Miller School Professors Recognized for Promoting Positive Learning Environment in PULSE 360 Survey
Feng Gong, Ph.D., enjoys helping first-year students at the University of Miami Miller School of Medicine develop learning strategies for his classes in biochemistry and genetics. Paolo Romanelli M.D., strives to instill deep respect for patients in teaching dermatology, and Marilia Menezes Nery, M.D., is inspired by those “lightbulb moments” when her family medicine students grasp a difficult concept.
The three faculty members were among 33 Miller School professors who received the highest scores for promoting a positive learning environment in the first PULSE 360 Survey for Faculty-Learner Engagement. The survey was performed by the Physicians Development Program Inc., an independent organization, to allow comparison to national data and to assure anonymous feedback to individual faculty members.
“The most important outcome of this study is that it has allowed us to identify those faculty whose values and behaviors contribute in a meaningful way to the establishment and maintenance of a positive learning environment,” said Laurence B. Gardner, M.D., executive dean for education and policy. “We hope this program will encourage all UM faculty to continue to demonstrate to our learners the priorities we place on their education and the ways in which they learn.”
Dean of the Miller School, Henri R. Ford, M.D., MHA, said the specific comments from students “demonstrate that we have many inspiring medical educators, and it’s those distinguished teachers who attract our students. We are committed to retaining and attracting even more faculty who demonstrate that commitment to education.”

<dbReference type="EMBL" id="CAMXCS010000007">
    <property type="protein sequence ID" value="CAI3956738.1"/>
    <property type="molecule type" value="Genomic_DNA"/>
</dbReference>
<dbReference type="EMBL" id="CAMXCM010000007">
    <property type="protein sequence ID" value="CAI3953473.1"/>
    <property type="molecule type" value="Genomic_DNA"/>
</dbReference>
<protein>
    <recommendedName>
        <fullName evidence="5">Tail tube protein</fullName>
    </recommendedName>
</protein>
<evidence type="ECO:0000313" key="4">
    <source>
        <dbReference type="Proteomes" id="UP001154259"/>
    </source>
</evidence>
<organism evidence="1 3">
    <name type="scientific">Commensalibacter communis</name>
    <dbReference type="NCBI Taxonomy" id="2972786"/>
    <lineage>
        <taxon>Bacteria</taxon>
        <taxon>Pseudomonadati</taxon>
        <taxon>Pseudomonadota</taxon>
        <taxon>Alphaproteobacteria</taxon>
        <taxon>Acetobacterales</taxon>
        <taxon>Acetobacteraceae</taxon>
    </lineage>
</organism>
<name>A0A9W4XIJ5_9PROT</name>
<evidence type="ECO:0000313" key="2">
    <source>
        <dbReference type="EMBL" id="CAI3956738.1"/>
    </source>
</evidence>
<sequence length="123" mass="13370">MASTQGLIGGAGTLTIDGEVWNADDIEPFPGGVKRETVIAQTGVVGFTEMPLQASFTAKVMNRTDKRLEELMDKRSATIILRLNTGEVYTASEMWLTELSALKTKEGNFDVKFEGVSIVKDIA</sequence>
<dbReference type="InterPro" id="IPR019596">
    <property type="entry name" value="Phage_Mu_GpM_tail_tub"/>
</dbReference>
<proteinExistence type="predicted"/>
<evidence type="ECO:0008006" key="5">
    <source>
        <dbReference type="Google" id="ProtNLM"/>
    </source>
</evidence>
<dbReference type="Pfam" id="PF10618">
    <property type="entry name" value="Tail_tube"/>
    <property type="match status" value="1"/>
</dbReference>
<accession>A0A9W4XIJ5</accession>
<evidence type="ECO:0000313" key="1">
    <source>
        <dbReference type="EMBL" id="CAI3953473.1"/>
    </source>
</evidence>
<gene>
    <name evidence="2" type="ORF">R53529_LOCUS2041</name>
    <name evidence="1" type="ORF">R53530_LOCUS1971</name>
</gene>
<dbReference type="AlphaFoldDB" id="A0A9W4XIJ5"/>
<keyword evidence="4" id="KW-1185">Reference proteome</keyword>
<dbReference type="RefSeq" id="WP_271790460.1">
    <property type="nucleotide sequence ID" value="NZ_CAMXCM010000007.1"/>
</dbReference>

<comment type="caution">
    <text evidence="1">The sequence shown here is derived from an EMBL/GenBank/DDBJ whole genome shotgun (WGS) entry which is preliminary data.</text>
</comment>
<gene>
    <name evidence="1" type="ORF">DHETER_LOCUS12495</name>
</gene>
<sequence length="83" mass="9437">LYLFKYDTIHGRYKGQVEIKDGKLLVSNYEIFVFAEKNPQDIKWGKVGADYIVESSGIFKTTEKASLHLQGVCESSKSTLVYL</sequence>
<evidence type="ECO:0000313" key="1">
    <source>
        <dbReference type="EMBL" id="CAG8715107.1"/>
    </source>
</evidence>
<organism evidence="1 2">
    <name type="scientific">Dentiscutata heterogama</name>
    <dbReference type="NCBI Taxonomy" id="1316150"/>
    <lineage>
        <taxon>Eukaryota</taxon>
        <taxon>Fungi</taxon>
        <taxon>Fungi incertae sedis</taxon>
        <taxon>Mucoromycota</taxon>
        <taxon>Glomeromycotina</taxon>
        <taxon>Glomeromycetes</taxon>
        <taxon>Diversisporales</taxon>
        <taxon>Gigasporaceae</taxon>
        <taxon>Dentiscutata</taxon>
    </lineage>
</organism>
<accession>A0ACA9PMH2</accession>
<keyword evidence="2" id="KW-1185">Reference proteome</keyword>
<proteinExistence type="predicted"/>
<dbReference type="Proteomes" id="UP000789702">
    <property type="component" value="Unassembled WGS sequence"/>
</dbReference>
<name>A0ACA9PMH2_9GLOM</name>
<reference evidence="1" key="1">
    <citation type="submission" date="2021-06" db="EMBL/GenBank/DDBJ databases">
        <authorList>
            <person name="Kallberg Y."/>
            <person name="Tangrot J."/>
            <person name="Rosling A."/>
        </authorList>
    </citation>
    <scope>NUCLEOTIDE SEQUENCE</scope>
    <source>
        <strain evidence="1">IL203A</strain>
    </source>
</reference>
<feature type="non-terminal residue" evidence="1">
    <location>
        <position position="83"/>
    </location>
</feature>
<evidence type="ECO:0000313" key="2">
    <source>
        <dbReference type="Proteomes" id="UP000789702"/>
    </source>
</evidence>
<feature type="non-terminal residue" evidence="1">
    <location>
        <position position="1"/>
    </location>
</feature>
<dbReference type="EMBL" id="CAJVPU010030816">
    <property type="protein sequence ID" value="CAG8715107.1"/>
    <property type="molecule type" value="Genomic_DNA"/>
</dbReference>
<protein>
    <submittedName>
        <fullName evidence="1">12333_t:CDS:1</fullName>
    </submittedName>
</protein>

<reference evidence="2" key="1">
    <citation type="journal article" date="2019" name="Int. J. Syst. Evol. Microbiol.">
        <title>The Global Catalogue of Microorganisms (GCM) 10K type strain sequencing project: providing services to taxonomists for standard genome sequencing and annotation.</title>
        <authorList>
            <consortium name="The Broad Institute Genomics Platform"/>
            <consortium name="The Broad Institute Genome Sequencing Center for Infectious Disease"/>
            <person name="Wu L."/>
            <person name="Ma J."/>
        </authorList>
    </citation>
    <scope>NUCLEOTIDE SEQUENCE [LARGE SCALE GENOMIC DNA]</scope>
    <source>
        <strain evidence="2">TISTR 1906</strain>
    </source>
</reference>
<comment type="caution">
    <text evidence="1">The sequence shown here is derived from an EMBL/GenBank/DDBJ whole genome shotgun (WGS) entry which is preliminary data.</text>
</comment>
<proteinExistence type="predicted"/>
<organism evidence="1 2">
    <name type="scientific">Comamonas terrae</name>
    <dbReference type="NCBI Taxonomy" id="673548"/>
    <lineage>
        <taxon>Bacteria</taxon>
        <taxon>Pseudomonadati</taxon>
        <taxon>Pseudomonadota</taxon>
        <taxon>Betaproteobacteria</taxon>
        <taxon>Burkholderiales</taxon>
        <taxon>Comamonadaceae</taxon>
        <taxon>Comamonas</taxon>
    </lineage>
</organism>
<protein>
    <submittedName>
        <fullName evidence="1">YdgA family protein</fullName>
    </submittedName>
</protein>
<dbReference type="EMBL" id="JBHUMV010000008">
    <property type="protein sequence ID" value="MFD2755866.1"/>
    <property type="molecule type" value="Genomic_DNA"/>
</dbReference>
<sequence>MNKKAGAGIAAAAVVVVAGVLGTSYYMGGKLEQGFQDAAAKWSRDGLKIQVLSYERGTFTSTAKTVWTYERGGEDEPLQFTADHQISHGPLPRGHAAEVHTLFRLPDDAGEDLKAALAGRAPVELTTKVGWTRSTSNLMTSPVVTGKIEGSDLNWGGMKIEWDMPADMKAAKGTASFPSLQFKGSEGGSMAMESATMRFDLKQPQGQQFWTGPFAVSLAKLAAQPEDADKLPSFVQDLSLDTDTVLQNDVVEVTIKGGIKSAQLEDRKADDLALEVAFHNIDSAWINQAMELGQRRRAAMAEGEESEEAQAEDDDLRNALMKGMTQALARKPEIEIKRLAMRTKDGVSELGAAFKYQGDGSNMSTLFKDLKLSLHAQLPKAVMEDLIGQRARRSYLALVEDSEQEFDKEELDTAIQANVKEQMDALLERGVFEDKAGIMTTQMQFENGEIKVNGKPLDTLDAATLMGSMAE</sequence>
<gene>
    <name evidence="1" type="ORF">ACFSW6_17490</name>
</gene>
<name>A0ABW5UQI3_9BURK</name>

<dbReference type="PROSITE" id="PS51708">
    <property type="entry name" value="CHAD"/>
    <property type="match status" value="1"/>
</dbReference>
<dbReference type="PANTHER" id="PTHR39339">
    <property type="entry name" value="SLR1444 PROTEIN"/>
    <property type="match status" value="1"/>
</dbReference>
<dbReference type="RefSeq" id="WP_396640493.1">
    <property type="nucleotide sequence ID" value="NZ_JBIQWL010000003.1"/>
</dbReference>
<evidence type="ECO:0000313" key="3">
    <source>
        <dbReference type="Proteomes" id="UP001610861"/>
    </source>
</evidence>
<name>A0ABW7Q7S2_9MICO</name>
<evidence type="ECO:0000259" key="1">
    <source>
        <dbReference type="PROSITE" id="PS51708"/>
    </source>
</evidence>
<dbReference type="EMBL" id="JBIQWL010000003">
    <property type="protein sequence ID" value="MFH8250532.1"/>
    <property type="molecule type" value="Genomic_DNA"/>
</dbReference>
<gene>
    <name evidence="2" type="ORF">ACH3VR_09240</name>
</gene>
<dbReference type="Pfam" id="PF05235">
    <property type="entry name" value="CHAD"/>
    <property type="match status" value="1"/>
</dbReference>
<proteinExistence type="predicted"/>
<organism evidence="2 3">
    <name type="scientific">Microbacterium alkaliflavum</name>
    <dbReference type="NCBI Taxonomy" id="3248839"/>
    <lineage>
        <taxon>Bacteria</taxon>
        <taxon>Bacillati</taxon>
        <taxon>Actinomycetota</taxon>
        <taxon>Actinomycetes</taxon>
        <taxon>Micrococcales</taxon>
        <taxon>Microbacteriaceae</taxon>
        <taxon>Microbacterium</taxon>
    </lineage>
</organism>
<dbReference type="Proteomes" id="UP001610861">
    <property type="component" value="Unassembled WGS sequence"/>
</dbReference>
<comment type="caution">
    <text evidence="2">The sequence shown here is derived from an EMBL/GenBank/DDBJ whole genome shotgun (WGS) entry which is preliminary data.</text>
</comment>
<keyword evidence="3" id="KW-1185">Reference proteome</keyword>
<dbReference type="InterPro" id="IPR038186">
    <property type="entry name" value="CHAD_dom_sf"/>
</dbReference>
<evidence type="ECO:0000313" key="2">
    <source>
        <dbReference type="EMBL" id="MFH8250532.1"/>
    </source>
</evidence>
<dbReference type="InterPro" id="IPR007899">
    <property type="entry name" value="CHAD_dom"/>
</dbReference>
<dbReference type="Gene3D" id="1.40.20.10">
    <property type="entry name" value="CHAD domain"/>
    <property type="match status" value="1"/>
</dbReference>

All Miller School medical students, all UM/Jackson Memorial Hospital residents and fellows, and all Miller School faculty members were invited to participate in the survey by selecting faculty role models and providing feedback about the ways they create an optimal learning environment that contributes to education, research and patient care.
In total, 68 UM faculty exceeded the national average in positive teamwork scores. Here are 10 faculty members who had among the highest scores in the PULSE 360 survey.
Feng Gong, Ph.D.
Associate Professor of Biochemistry and Molecular Biology
Feng Gong enjoys the interactive aspects of teaching M.D. and M.D./MPH students and training residents. “Our students are smart in different ways, so I take an individual approach to teaching,” he said. “I also try to help our first-year students feel comfortable, while making the best use of their time.” For instance, Dr. Gong talks about preparing for an exam as a group, using peer-teaching techniques, and forming closer relationships with other students in the class. “I feel very fortunate that our medical school leadership really values medical teaching and creates a very supportive and motivating environment,” he said